Sarkozy hits new ratings low

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Disapproval ratings of the French president hit all time high of 64 percent - the deepest negative rating recorded since 1981.

29 April 2008

PARIS - French President Nicolas Sarkozy has plunged to a new ratings low according to a poll released Monday, with a record number of voters unhappy with his performance a year after he took office.

Sarkozy's approval rating dropped eight points in a month to 32 percent, according to the BVA-l'Express poll, carried out before the president gave a prime-time interview defending his programme of reforms last week.

Both Sarkozy's predecessors had hit similar lows in the BVA survey: Jacques Chirac in late 1995 after a paralysing strike over reform plans, and Francois Mitterrand who sank to 31 percent in 1992, in the closing years of his mandate.

But with 64 percent of respondents saying they disapprove of the president, it is the deepest negative rating recorded since the polling institute started its regular monthly surveys in 1981.

Elected last May on a promise to kickstart the French economy, Sarkozy has seen his popularity plummet among voters worried about rising living costs and irked by his high-profile divorce and remarriage to ex-model Carla Bruni.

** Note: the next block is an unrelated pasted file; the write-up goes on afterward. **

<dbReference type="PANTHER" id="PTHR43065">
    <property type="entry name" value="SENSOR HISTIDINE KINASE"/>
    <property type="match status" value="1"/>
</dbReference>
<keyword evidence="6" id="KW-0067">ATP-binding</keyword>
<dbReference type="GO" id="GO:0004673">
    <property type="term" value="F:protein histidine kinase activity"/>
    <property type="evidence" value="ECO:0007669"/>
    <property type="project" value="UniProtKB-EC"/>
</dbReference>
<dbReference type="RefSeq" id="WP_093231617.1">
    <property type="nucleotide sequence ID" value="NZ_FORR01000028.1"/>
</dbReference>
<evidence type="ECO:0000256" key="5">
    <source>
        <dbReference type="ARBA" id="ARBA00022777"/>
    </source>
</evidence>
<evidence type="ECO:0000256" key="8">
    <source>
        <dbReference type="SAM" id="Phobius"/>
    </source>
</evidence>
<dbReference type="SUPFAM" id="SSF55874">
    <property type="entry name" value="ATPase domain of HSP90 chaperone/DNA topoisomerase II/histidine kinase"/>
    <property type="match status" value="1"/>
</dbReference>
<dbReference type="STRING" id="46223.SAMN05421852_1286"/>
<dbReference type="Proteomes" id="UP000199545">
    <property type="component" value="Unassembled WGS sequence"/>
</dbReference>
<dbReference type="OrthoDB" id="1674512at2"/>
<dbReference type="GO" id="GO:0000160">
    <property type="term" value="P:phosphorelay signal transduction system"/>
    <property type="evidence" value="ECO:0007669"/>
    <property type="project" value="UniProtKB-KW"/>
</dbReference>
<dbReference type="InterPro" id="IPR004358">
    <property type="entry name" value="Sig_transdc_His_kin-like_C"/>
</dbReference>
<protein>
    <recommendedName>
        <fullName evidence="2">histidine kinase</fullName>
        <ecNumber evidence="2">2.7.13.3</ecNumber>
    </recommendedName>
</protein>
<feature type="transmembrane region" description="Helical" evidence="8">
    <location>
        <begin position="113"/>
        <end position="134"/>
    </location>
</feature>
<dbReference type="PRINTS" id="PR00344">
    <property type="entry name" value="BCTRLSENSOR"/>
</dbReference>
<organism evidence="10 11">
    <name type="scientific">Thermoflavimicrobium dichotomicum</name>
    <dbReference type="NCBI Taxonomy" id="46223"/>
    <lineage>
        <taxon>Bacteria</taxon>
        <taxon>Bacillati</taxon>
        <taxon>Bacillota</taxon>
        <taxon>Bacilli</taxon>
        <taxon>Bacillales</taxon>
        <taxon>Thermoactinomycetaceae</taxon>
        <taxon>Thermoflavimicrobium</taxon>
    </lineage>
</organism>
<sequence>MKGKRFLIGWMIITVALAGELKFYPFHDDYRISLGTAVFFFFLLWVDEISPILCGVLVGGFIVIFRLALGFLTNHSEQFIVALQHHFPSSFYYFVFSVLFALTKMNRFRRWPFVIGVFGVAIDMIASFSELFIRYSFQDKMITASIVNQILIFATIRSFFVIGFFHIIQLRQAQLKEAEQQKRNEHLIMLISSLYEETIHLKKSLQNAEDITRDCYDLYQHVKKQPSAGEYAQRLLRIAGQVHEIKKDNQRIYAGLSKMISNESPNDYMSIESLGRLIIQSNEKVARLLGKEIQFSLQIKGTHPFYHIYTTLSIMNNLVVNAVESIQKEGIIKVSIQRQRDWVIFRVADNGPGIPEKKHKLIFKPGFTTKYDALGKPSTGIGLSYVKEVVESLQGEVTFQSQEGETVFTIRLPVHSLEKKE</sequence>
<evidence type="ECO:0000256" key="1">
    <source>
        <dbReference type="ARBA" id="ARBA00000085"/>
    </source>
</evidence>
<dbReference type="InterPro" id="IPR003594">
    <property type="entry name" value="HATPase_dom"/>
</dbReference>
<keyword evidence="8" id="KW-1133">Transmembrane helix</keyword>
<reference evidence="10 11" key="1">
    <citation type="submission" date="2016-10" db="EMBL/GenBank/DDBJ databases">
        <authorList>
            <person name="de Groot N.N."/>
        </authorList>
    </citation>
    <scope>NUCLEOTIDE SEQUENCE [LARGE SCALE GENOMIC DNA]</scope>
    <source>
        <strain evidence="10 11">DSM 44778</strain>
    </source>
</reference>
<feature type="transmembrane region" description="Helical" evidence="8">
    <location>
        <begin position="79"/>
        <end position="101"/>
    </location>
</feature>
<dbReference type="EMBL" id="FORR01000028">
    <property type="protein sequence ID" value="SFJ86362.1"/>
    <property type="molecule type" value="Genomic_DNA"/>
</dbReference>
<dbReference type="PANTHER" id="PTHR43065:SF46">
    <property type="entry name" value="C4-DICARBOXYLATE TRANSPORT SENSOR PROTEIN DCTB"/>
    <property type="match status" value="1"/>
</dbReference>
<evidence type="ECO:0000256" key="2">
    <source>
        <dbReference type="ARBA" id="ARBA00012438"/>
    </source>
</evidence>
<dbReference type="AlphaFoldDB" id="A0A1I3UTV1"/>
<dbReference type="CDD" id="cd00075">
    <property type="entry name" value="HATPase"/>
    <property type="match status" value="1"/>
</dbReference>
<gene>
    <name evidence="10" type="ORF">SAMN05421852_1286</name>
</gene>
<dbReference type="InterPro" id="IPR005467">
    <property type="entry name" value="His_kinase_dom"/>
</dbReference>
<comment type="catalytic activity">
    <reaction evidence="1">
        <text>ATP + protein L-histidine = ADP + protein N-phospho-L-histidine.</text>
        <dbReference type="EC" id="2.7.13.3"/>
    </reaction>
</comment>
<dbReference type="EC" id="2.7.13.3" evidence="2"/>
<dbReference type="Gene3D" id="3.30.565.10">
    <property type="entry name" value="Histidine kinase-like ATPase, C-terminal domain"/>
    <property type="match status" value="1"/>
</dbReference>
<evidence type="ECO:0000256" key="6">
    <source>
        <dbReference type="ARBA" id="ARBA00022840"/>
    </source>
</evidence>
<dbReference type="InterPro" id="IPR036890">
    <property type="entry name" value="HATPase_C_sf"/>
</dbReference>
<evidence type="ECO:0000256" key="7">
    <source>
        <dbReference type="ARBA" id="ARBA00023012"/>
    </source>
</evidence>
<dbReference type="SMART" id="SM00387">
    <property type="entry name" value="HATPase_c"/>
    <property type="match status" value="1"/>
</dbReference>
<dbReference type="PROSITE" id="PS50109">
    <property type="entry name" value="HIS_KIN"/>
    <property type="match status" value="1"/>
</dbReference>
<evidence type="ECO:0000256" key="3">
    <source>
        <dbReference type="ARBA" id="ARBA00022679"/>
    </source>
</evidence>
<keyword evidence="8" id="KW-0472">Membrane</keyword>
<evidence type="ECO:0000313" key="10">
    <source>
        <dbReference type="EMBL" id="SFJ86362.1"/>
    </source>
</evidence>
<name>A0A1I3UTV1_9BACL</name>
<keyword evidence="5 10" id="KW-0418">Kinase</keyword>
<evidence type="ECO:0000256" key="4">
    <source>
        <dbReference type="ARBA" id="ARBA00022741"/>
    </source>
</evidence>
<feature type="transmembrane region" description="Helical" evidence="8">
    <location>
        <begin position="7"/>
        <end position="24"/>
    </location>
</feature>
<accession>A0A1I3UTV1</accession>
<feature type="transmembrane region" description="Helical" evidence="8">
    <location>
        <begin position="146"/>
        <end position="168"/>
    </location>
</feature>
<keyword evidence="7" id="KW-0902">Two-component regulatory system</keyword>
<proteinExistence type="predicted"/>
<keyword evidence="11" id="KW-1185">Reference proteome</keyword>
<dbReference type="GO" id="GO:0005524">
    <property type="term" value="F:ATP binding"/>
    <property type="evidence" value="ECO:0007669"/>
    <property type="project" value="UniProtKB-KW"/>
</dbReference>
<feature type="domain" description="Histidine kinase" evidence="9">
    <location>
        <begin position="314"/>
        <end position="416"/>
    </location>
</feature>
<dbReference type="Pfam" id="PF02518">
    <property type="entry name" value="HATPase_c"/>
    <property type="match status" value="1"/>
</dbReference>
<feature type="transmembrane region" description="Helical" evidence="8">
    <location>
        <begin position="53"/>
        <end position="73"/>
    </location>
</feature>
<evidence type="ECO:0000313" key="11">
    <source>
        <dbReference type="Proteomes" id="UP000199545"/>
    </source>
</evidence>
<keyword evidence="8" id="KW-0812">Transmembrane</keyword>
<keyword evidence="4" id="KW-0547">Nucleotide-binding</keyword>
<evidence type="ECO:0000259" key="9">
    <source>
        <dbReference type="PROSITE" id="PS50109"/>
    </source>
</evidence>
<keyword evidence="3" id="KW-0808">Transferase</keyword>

Survey after survey shows that the cost of living has replaced unemployment as the number one concern of French voters - with Sarkozy accused of reneging on a central election pledge to boost purchasing power.

For the first time Prime Minister Francois Fillon, who had remained popular as Sarkozy's ratings tumbled, also sank into negative figures, with 46 percent unhappy with his record against 43 who approved of it.

According to the BVA study, Sarkozy's rating dropped most sharply among supporters of his own right-wing UMP party.

For the first time since his election, he has slid into negative ratings even among older voters - part of his core constituency - with 55 percent now disapproving of his record.

The poll of 994 people was carried out last week ahead of a hotly-awaited television appearance by Sarkozy, cast as a chance for him to turn the tide of public opinion.

In the interview the president admitted to personal errors and said he had heeded the lessons of his first difficult year in power.

The president last week faulted high oil and food prices, the strong euro and the world financial crisis for the perceived lack of improvement in living standards since his election, and reaffirmed his commitment to modernising the French economy.

But the left-wing opposition accuses Sarkozy of bringing in austerity measures with a plan to trim EUR 7 billion off the public deficit, after bringing in tax breaks it says benefited the wealthiest.

High school students have staged three weeks of protests against plans to cut 11,200 education jobs as part of a drive to streamline the public service.

As France marks the 40-year anniversary of the May 1968 student revolts, a clear majority - 65 percent - of voters support the student protests, a number rocketing to 80 percent among 18-24 year olds.

"It is possible that the president's highly-mediatised intervention has shaken things up a bit since last week," said BVA head Jerome Sainte-Marie.

But unless Sarkozy's performance manages to halt his downward slide, the institute warned, "there is a risk that the high-school student movement could crystallise the dissatisfaction of French people in the coming weeks."

[AFP / ANP / Expatica]

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